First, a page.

In words containing a long high vowel or diphthong, an unstressed schwa vowel will often be inserted before /l/.
For example “heel”
The vowel sound in “coat” is strongly affected by a following /l/ sound so that if this vowel occurs in words like “coal” it sounds quite different from the vowel in “coat” which does not have a following /l/ sound. The vowel before /l/ sounds more like the vowel in “pot”. Compare “dole” and “doll”. These vowels differ mainly by length.
The vowel sound in “who” and “food” is also significantly affected by a following /l/. For many speakers, this vowel changes from the vowel in “who” to one that is more like the vowel in “hood” when an /l/ follows (“pool” and “pull” are quite similar). For example listen to the two types of vowel in “school”.There is also a regional variation for this vowel.
VOWELS BEFORE “N” AND OTHER NASAL SOUNDS
The nasal sounds create changes in preceding vowels because air can flow into the nose during the vowel. Nasal consonants can also affect the articulation of a vowel. For some speakers words like "land" and "hand" will contain a vowel that sounds similar to a long /e/ vowel, that is the vowel in "head". Listen to a speaker whose vowel is changed markedly by the “n” sound and one whose vowel is not changed much by the "n" sound.
For more information about Australian English phonetics see:
Bernard J (1970) Towards the acoustic specification of Australian English, Zeitschrift fur Phonetik 2/3: 113-128.
Cox, F. (1998) The Bernard Data Revisited, Australian Journal of Linguistics, 18, 29-55.
Cox, F. (1999) Sound Change in Australian English, Phonetica, 56, 1-27.
Cox, F. & Palethorpe, S. (2001) The changing face of Australian English vowels. In Blair, D.B. & Collins, P (eds). Varieties of English Around the World: English in Australia: John Benjamins Publishing, Amsterdam, 17-44.
Cox, F. & Palethorpe, S. (2007) An illustration of the IPA: Australian English. Journal of the International Phonetic Association, 37, 341-350.
Cox, F. (2008) Vowel transcription systems: An Australian perspective. International Journal of Speech-Language Pathology, 10, 327-333.
Fletcher, J. & Harrington, J. (2001) High-rising terminals and fall-rise tunes in Australian English. Phonetica, 58, 215-229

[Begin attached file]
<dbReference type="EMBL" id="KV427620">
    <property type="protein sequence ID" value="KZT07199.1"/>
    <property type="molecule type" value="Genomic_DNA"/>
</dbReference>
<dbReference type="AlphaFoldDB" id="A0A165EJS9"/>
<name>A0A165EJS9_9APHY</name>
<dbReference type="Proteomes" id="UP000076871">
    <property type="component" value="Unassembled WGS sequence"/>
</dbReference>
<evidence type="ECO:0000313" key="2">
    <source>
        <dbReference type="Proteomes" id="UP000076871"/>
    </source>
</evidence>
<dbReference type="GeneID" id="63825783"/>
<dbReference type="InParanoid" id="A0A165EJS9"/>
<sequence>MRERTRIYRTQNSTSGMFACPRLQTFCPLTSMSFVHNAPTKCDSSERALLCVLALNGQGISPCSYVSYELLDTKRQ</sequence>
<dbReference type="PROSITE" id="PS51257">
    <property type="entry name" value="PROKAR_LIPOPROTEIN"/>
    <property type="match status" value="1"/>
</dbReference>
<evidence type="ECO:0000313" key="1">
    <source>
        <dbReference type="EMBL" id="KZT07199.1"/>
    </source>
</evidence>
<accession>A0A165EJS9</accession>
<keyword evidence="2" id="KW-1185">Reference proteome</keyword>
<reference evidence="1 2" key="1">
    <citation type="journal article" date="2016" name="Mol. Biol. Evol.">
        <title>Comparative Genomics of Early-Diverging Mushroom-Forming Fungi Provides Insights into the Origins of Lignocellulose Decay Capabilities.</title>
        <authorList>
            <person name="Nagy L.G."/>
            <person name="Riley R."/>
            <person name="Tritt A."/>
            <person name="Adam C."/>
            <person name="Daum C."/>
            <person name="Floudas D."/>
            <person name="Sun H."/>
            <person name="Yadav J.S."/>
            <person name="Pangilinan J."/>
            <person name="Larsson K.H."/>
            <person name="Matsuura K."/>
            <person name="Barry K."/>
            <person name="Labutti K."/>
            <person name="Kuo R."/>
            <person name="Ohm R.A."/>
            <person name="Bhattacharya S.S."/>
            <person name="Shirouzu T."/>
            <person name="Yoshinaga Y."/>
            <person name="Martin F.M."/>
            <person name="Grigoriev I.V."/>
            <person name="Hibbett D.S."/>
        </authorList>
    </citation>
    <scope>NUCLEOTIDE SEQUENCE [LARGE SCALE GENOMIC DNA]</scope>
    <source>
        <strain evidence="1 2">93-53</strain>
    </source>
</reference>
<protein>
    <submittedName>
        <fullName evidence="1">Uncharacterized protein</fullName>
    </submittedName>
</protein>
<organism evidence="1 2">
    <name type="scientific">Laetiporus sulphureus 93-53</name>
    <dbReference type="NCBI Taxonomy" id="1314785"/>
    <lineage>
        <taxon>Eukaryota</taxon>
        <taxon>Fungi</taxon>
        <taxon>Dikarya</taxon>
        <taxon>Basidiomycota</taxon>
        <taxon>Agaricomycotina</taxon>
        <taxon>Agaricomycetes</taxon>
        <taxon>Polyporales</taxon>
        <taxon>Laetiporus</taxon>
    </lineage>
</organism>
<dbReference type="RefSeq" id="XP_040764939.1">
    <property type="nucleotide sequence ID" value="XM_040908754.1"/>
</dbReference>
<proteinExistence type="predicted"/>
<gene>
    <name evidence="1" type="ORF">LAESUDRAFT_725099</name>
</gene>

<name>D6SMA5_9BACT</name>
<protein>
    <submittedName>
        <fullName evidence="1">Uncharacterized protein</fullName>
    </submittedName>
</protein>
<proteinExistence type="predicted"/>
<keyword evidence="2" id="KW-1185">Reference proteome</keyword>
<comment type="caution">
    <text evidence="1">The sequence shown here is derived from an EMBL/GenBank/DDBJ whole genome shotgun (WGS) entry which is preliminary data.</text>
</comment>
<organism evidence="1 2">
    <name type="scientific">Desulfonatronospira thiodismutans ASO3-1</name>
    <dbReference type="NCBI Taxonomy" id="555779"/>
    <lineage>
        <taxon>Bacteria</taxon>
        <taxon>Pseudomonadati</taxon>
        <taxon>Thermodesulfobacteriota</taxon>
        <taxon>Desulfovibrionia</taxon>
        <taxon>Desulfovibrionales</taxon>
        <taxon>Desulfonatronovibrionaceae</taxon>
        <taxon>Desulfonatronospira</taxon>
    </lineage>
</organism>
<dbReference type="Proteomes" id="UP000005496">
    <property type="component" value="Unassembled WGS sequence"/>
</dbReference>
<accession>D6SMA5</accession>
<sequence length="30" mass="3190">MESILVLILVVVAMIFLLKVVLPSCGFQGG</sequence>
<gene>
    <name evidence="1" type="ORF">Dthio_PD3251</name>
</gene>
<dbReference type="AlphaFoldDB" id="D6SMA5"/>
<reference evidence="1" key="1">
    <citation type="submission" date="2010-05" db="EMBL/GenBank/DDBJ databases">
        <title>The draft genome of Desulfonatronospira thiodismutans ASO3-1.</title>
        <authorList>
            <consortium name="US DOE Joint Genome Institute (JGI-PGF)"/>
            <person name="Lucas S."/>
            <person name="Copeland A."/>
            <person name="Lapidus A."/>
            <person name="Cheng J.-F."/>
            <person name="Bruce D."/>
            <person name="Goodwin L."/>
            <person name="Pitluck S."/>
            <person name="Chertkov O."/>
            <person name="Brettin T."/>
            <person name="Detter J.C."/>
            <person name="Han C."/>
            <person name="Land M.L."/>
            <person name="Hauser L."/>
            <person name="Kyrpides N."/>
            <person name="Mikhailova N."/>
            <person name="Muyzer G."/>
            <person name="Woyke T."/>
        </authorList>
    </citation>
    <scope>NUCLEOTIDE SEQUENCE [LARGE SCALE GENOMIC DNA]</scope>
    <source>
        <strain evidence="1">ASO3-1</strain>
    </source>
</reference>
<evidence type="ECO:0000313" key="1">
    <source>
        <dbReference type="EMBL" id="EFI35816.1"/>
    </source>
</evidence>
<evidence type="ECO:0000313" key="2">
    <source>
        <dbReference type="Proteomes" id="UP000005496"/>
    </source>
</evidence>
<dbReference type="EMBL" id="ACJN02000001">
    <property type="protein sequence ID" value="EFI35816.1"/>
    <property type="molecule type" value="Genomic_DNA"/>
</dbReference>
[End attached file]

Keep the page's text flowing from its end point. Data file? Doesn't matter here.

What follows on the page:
Fletcher, J., Grabe, E. & Warren, P. (2004) Intonational variation in four dialects of English: The high rising tune. In Sun-Ah Jun (ed.), Prosodic typology. The Phonology of Intonation and Phrasing. Oxford: OUP.
Fletcher, J., Stirling, L. Wales, R. & Mushin, I. (2002) Rising intonation and dialogue acts in Australian English, Language and Speech, 45, 229-254.
Harrington, J., Cox, F. and Evans, Z. (1997) An acoustic phonetic study of broad, general, and cultivated Australian English vowels. Australian Journal of Linguistics, 17, 155-184.
Horvath, B. (1985) Variation in Australian English: The Sociolects of Sydney. Cambridge University Press, Cambridge.
Horvath, B. (2004) Australian English: Phonology, in Schneider et al (eds.) A Handbook of Varieties of English, Vol. 1 Phonology, Mouton, Berlin. pp 625-644.
Ingram, J. (1989) Connected speech processes in Australian English. In Bradley, D., Sussex, R. D. & Scott, G. K. (eds.), Studies in Australian English, 21–49. Bundoora: Department of Linguistics, La Trobe University Victoria for the Australian Linguistic Society.
McGregor, J. & Palethorpe, S. (2008) High Rising Tunes in Australian English: The Communicative Function of L* And H* Pitch Accent Onsets. Australian Journal of Linguistics, 28, 171-193.
Mitchell, A. & Delbridge, A. (1965) The Speech of Australian Adolescents, Angus & Robertson, Sydney.
Tollfree, L. (2001) Variation and change in Australian English consonants. In Blair, D. & Collins, P. (eds.), Varieties of English around the World: English in Australia, 45–67. Amsterdam: Benjamins.
For information about studying Australian English at Macquarie University see: